As output (i.e. messages sent to the DIP agent):

Conclusion

Symphony is deeply committed to developing and improving its client-side DIP integration capabilities.

As explained, DIP adapters will come as native Symphony plugins that will be dynamically installed or removed through simple configuration changes. Adapter plugins will allow leveraging of all DIP capabilities, as there will be one adapter per DIP provider, which means both standard and proprietary APIs will be supported. This modular approach allows Symphony customers to choose any DIP provider to support standard FDC3 integration.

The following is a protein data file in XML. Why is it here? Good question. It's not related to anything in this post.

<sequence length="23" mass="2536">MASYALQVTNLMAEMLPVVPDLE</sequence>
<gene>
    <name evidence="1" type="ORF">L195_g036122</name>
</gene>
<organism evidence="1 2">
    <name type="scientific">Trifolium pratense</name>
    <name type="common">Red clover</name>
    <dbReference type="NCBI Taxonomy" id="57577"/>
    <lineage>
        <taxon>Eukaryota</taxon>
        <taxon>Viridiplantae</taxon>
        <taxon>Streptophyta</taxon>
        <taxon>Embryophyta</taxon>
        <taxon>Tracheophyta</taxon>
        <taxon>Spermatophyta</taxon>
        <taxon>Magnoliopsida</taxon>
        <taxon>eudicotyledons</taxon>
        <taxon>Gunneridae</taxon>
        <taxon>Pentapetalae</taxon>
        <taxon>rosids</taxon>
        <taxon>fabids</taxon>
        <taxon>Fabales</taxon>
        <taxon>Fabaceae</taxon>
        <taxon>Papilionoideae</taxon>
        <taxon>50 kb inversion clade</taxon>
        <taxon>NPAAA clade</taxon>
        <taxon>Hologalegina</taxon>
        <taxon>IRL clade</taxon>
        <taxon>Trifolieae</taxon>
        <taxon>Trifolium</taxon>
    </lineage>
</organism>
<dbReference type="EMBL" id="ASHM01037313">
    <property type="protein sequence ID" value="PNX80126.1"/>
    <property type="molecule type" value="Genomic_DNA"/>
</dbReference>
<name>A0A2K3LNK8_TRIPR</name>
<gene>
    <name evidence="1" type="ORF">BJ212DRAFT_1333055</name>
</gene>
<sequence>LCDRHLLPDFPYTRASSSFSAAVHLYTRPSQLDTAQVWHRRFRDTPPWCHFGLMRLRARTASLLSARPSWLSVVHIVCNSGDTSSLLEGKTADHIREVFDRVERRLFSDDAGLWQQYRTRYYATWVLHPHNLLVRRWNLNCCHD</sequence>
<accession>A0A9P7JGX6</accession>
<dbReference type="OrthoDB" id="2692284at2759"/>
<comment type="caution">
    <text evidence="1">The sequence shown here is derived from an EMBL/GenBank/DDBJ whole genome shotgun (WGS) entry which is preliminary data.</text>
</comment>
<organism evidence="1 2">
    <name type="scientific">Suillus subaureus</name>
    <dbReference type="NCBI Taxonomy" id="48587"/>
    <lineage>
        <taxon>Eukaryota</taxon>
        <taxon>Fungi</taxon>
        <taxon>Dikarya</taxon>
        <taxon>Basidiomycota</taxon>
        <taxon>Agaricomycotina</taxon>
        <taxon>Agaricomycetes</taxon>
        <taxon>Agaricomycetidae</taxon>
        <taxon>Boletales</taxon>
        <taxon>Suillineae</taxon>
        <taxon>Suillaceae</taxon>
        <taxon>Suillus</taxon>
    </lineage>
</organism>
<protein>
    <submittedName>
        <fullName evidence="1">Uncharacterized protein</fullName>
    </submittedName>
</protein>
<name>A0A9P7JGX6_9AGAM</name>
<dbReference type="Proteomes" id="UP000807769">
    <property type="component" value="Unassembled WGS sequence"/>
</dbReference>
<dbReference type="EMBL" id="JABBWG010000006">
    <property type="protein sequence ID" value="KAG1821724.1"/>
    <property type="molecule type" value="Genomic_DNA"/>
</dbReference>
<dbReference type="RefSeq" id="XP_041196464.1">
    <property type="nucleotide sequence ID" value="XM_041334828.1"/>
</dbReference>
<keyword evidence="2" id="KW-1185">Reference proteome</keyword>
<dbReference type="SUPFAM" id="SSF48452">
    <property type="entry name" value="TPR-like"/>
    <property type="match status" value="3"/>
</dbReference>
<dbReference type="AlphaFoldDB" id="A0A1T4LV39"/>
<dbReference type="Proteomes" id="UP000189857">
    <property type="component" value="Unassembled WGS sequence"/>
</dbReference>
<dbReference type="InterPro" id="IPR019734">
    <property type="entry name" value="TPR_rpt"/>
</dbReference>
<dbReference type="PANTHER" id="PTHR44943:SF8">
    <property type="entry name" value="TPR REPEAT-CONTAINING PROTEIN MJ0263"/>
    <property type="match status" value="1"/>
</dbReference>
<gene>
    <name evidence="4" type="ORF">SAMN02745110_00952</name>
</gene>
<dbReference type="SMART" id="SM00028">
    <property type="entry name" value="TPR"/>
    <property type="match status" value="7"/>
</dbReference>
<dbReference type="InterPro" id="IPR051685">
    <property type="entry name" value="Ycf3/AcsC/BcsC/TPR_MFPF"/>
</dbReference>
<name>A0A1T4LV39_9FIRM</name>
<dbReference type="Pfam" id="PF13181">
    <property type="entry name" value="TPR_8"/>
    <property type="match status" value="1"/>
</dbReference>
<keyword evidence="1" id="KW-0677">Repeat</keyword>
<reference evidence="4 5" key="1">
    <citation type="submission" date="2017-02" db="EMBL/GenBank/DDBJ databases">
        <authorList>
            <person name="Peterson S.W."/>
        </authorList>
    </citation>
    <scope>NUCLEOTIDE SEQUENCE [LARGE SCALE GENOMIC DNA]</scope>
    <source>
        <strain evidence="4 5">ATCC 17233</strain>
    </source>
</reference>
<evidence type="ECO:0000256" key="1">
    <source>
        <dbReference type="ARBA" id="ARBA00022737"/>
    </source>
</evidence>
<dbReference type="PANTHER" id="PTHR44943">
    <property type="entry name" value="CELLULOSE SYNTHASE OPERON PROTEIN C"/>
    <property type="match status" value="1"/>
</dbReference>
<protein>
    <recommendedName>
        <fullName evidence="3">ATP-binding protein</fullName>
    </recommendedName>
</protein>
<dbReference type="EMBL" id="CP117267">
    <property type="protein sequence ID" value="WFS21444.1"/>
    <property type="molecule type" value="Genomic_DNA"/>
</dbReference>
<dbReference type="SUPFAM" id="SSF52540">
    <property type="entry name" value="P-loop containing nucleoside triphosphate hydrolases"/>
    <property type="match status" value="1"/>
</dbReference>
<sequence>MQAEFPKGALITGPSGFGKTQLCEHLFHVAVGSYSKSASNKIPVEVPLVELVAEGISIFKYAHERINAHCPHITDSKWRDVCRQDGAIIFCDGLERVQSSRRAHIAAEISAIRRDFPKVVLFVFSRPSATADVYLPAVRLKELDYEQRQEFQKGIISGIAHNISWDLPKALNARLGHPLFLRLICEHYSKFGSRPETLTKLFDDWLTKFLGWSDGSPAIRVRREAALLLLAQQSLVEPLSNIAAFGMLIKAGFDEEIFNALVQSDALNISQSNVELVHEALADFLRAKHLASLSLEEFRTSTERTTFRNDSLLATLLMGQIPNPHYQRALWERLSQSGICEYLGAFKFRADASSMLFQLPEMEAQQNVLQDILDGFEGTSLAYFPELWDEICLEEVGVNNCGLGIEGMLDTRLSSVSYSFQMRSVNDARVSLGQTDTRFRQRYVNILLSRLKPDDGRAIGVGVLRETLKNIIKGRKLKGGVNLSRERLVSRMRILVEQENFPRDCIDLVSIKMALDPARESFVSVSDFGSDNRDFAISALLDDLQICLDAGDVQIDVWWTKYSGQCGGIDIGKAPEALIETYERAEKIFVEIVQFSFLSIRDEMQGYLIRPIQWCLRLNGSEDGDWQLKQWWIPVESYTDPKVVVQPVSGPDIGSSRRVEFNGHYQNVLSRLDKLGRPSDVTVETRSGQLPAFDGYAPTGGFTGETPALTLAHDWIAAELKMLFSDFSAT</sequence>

Our first beta version will be available in the first half of 2022 and is designed to be compatible with all current DIP providers.

Symphony outlines the decision to adopt the FDC3 protocol and the technical approach to connecting its platform to DIPs. Get the free white paper here.